1973: Anyone concerned about the rundown at the start of this first clip, in the dancing-between-the-stills era, should be reassured to learn Ringo Starr had not just died. Elsewhere half of the Who have been blasted off into space, Wink Martindale's oversized head has been taken into church to confess, someone's being overliteral with Elton and they might have been taking whatever Bowie was doing at that time as well. Once that's done and Princess Anne's wedding has been marked it's a celebrated debut as someone points a camera at a monitor and Alvin Stardust floats about in the middle. His band seem to adore him already. Clip two and Mike Batt has appeared in character, and Tony clearly doesn't have a clue who he is. Then he gets the title of Mott The Hoople's single wrong, only slightly, but definitely. Mott's backing singers Thunderthighs apparently deserve their own credit and Hunter plays up to them a treat. There's some extravagant moves from David Essex and girls at the front alike, and note Tony in the background dancing until he spots himself on the monitor. After that he just stands there and lets everyone carry on around him. Pan's People's routine to Barry Blue is a prime example of how nostalgic image overpowers actuality, as despite some making a token effort to jig along even among the small number of kids watching them from side of stage most aren't bothered and a few are making plans to wander off early. Even the special guest is looking away from them before long.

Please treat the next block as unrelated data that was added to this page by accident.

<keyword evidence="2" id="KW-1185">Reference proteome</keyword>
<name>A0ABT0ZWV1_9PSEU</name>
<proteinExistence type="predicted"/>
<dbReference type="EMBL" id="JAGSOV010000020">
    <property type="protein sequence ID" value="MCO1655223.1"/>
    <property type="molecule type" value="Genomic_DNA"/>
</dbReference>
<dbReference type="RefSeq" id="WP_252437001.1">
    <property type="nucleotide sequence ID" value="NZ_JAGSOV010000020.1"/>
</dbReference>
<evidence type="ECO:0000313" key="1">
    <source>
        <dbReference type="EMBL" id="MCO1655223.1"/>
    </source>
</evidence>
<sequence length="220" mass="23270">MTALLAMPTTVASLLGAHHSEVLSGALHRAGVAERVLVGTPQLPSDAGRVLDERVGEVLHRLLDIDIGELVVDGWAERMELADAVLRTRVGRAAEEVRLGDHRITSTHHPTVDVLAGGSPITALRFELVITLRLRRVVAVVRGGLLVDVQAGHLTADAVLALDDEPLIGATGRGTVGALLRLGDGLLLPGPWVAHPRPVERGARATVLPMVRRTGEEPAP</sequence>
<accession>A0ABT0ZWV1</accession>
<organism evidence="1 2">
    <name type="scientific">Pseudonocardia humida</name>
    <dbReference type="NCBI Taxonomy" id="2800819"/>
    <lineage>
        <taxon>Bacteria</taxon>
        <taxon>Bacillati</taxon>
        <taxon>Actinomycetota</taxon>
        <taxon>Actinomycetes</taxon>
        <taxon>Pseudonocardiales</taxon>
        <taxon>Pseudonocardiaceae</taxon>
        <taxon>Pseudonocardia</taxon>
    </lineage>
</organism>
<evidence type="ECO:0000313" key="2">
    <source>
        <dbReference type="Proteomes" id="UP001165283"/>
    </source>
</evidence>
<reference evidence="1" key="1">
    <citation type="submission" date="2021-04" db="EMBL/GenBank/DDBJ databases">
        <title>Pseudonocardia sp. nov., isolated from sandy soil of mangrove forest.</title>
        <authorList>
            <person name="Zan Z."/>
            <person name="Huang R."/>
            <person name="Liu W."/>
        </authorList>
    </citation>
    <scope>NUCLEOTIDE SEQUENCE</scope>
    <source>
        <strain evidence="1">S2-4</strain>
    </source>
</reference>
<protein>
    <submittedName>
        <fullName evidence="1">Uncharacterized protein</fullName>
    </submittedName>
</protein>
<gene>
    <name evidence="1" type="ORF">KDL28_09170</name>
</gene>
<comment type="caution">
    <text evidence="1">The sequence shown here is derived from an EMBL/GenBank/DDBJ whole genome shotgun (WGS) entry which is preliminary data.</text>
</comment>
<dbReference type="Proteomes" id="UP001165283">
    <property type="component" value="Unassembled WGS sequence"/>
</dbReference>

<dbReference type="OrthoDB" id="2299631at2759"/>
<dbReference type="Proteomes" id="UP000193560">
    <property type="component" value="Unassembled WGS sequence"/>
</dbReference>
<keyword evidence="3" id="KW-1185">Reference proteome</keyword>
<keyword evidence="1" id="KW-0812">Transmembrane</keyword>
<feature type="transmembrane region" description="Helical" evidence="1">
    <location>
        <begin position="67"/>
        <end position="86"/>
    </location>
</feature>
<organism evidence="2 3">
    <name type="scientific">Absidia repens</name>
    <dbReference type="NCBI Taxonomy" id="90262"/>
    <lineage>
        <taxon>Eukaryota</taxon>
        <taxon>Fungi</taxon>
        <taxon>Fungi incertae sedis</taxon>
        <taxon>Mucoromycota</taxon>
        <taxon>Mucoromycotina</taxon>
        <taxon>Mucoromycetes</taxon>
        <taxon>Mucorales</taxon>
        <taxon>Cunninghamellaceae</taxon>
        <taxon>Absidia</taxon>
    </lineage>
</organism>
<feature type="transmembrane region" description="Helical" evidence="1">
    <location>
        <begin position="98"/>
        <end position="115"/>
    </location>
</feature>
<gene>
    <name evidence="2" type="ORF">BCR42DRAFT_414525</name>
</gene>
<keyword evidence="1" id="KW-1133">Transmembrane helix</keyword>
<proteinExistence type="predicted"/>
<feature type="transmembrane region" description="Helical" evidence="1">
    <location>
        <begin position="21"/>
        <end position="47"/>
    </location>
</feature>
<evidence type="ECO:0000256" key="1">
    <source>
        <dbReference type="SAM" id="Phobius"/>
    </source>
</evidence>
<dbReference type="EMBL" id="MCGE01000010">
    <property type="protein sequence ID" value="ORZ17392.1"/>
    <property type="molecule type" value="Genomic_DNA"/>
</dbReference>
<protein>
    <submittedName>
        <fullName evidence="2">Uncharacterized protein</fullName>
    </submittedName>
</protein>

1979: Blimey, Cliff Richard's up for it tonight, despite looking like he's wrapped himself in 1970s cliche wallpaper. In her wing collared leathers The Tourists-era Annie Lennox looks every inch the go-getter, already short haired and vaguely approaching the androgyny of later fame, if via Suzi Quatro's wardrobe. The Moody Blues had put Nights In White Satin back out again, couched in unflattering blue filters and Justin Hayward overstridency. For Donna Summer and Barbra Streisand Legs & Co come up with a fairly odd routine even by their standards as Sue and Patti play yin and yang before everyone else piles in and ruins it.
1984: Mike and Bruno have dressed up for some reason, the former trying vainly to make himself out to be the cosmopolitan one. We know you too well, Mike. Matt Bianco aim for Left Bank chic through the prism of Essex wine bar. Slade had a job lot of scarves to get rid of, and it was Dave's turn with the extravagant headgear. Note Jim Lea as a country squire.
2002: Given a live set, some R&B/rap acts just get it while some go through the motions and get out. Missy Elliott, frustratingly, does neither, energetic but reducing an out-there production to bellowing, not a great approach when your opposition is Dannii Minogue pole dancing without much of the actual dancing. Queens Of The Stone Age add the thunderous guitars and flashing lights. The big edit is nicely done but, well, it's a great big edit that cuts from second verse straight to the end.